Cyber Insurance Explained

Data Breach Causes
Intent External Internal
Malicious Hacker/Malware Rogue Employee
Innocent External Accident Employee Accident

What is cyber insurance?

Businesses are required by law to safeguard customer, patient and employee:
Personally Identifiable Information (PII), (E.G., name, address, social security number, etc.),
Personal Health Information (PHI), (E.G., doctor visits, diagnoses, treatments, medications, etc.), and
Payment Card Information (PCI), (E.G., credit card numbers).
Should any of that information leave your control--for any reason whatsoever--various state and federal laws trigger you to take numerous required actions with total costs starting near $100,000 and going up rapidly.

Cyber insurance pays those expenses.

Example breach costs

Hackers are so sophisticated these days in evading detection that the average breach is not discovered for 6 months (191 days), and then it takes almost two months to contain the breach (58 days), according to a Ponemon study. (Source:Cost of Data Breach Study: United States, Ponemon Institute Research Report)

Breach response activities typically include hiring a wide variety of highly paid professionals and consultants, hired on short notice from fields where you probably have no experience. Those without cyber insurance can feel that they have little information and a weak hand for negotiation leverage, however that is not the case for those with cyber insurance. Many insurance companies have an approved list of vendors for breach response activities. These vendors are already vetted and perform on good professional behavior to remain on the list. Accountability is a good thing, especially when you hope to use their services once and never see them again. Although costs are trending down, a recent study of cyber claims put the average breach cost at $665,000. (Source: NetDiligence Cyber Claims Study)


Most breach responses include highly skilled teams of technical consultants including:
• A Forensic technical team to identify the extent of the breach, the number of records compromised and other details,
• A Security enhancement team to build new defenses to secure your data,
• A Penetration team to test the new security systems for vulnerabilities.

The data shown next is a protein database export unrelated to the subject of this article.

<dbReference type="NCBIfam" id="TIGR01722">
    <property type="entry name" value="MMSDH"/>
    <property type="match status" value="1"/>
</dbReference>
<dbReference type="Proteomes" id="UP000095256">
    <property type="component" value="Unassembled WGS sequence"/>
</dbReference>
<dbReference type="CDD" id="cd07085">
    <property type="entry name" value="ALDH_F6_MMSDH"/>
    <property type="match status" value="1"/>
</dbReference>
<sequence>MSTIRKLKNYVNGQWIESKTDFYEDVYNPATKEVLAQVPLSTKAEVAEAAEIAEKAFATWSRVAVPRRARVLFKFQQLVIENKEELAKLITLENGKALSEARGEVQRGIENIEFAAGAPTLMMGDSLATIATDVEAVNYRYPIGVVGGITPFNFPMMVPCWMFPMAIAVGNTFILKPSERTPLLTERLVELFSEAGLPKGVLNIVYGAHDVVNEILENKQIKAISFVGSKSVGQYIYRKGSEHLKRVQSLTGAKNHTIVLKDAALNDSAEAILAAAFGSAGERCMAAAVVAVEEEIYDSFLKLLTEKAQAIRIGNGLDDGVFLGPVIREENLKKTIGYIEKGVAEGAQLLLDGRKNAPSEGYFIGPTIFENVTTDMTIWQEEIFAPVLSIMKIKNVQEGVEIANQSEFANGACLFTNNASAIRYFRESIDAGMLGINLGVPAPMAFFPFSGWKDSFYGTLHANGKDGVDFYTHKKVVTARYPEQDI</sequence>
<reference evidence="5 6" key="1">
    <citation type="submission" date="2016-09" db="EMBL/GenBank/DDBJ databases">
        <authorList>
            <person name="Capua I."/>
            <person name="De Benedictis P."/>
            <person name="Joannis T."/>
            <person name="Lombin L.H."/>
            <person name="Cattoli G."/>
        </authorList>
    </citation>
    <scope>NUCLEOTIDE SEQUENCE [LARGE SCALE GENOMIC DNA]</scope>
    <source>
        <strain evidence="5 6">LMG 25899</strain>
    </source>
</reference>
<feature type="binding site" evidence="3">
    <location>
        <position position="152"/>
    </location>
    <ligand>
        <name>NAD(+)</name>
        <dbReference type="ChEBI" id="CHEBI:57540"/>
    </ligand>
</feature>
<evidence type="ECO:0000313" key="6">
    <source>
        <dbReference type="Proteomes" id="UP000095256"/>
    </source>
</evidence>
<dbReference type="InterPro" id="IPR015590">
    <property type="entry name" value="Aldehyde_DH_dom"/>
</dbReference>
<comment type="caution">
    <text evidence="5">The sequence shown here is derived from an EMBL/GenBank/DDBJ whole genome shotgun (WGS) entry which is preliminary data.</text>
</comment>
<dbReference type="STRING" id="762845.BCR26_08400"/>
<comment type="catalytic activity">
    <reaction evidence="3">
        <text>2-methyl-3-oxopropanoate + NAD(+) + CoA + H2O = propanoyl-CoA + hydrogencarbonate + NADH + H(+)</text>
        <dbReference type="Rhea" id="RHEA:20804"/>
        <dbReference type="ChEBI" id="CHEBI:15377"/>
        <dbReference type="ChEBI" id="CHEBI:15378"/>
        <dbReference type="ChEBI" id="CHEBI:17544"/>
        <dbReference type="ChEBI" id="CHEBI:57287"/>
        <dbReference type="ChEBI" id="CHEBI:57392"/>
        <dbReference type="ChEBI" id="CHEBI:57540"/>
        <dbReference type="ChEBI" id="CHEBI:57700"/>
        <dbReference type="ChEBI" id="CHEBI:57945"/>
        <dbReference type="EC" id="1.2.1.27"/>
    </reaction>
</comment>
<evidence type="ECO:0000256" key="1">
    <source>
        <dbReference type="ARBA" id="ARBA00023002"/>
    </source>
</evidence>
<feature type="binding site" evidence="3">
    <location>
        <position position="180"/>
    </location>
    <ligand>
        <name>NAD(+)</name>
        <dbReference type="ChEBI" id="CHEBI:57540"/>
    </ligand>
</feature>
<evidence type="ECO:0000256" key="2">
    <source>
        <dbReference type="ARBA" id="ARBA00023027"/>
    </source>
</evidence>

All of these teams have high daily rates, and their engagements typically continue for months. (Note to file: if you have your lawyer hire these teams then the results of their work are not discoverable in court but are protected by attorney client privilege.)

Cyber insurance pays these expenses.


Legal requirements protect your customers or patients and employees. If you had one customer in each of the 50 states, you would have to comply with 50 different state data privacy laws. A whole industry has sprung up of notification companies to meet these requirements. Perhaps you have already received a letter (or letters) yourself as a customer explaining another company's breach including:
• A detailed explanation of what happened,
• How many records were breached, meaning the number of names breached,
• Fields that were breached, meaning the type of information breached, (E.G. name, address, phone number, credit card, social security number, etc.)
• How the company will fix their systems to prevent a future repeat breach and
What the company will do for you (usually a year of credit monitoring)
These letters, which go on for a few pages of single spaced text, are sent to all your customers, whether those specifically breached or not.

Cyber insurance pays these expenses.

Credit/ID monitoring

Depending on the specifics, legal requirements may call for credit/identity monitoring for all of your customers. These services are typically prepaid for each current (or past customer, because nobody deletes anything these days) whether they use them or not. Unfortunately, credit/ID monitoring is both expensive for the company while it provides little protection to customers. Data security experts scoff at the weakness of credit/Id monitoring compared to simple steps you can take to safeguard your own personal information against the dangers of identity theft. (Source: Krebs on Security: OPM wastes $130 million on credit monitoring, Krebs on Security: How I learned to stop worrying and embrace the security freeze)

Cyber insurance pays these expenses.


Law suits, legal defense costs, and legal guidance through this whole ordeal lead to external law firm costs which are the most frequent breach expense. Depending on the circumstances, breach costs may include:
Legal damages and defense costs for suits brought by customers,
Regulatory actions and fees, yes the FTC can fine you for weak defenses after a breach,
PCI fines, for noncompliance with established credit card Data Security Standards (PCI DSS)
Some of these expenses seem like salting the wounds. Fines for being robbed, really? Yes, what a government pile-on double whammy. However these additional fines have withstood legal challenges and are here to stay.

Cyber insurance pays legal expenses, some pay all the fines and regulatory fees as well.

Public Relations/Crisis communications

Depending on the size of the company and the nature of the breach, the situation may call for communication with the public at large via crisis communication consultants, press releases, statements to the media, news conferences, and interviews.

Cyber insurance pays these expenses.

Loss of Trade Secrets